The planned rollout of 5G networks in the United States and the United Kingdom has been impeded by an international controversy surrounding the largest manufacturer and supplier of 5G telecommunication equipment – Chinese tech giant Huawei.
National security fears have prompted the US to put a ban on purchase and use of telecom equipment from Huawie for use in 5G networks. Additionally, the US has also urged its allies to similarly ban Huawei. The US has also imposed strict control over what American companies in terms of selling to Huawei thereby disrupting the sale of Huawie phones in many western countries.
Many analysis including industry analysts such as Edison Lee, an analyst from financial services group Jefferies, view the measures against Huawie by the US as a strategy by the Trump administration to put pressure on China as well as the Chinese strategy of wanting to dominate the global 5G market.
“The tech war is based on America’s argument that China’s technological advances have been built upon stolen intellectual property rights, and heavy government subsidies, and their belief that Chinese telecom equipment is not safe, and is a national security threat to the US and its allies,” he says.
“As Huawei and [fellow Chinese firm] ZTE increasingly dominate the global telecom equipment market, the western world will be more vulnerable to Chinese spying,” Lee adds.
Allegations that its equipment is used for spying have been denied multiple times by Huawei.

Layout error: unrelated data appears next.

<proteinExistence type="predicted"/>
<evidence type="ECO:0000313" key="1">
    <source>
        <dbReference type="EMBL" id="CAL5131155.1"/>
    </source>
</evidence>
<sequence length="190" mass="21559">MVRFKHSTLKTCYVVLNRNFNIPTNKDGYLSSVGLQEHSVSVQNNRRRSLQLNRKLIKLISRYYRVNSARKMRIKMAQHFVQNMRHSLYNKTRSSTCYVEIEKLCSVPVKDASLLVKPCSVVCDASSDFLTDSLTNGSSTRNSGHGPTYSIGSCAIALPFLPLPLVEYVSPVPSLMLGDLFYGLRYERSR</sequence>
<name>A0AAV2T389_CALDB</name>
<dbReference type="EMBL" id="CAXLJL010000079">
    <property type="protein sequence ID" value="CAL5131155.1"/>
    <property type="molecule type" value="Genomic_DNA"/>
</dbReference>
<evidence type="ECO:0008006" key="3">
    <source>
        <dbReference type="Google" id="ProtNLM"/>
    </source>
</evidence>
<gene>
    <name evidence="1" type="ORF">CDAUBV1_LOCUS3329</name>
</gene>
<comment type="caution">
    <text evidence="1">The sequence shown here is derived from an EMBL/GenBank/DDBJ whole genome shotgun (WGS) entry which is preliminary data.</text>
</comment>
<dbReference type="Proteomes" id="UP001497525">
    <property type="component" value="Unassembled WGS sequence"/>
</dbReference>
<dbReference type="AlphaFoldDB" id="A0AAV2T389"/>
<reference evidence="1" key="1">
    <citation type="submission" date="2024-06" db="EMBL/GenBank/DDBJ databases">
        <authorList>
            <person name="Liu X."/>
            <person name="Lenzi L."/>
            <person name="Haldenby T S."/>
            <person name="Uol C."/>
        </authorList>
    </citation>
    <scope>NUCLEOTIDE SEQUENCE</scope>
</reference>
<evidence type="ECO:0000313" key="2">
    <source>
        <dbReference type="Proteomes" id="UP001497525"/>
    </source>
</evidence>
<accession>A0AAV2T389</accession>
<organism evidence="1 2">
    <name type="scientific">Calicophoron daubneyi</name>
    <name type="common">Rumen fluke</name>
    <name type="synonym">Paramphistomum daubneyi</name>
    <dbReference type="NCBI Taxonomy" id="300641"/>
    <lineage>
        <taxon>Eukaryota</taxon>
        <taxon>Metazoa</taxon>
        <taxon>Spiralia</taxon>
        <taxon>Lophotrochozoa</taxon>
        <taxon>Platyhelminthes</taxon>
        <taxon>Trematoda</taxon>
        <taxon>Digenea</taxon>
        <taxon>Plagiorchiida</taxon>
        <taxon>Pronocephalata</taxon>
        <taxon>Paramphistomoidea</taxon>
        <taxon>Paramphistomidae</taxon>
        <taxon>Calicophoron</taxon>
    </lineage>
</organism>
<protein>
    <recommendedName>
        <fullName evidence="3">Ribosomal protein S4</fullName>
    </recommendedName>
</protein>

However, while the western countries have still to decide on whether or not to include Huawei in the construction of 5G networks, the rollout of 5G networks is gaining speed in China. 5G services in more than 50 Chinese cities were launched by Chinese telecom companies on 31 October. That created one of the largest 5G networks of the world.
About 50% of that network has been built by Huawei.
The country registered more than 800,000 subscribers in just 20 days, claimed the Chinese Ministry of Information. By 2020, there will be about 110 million 5G users in China, predict analysts.
And additionally, new uses of 5G are being investigated by China’s tech sector.
For example, 5G powered autonomous vehicles are being developed by researcher in Hong Kong. Researchers at Hong Kong Applied Science and Technology Research Institution are working in partnership with China Mobile, the largest telecom company in China.
The researchers view that 5G can be used effectively for self-driving cars by allowing the cars to construct an accurate picture of what’s going on around them through a process of communicating with other vehicles, traffic signals and sensors in the road.
“For consumers, 5G will possibly transform how we interact with other. For the government, 5G will transform roads and road infrastructure to enable new applications like enhanced assisted-driving and eventually autonomous driving,” says Alex Mui, a researcher on the project.
America is making use of cybersecurity as an excuse for protectionism, alleged, China’s minister for industry and information while speaking at a 5G convention in Beijing in November. “No country should ban a company in its 5G network rollout by using the unproved allegations of cybersecurity risks,” said Miao Wei.
“We see the current tensions as a technological Cold War, as tech nationalism intensifies,” says Ben Wood, chief of research, at CCS Insight. “With the Chinese government firmly committed to establishing China as a world-leading 5G nation, the opportunity for Huawei in its home market is immense.
(Adapted from BBC.com)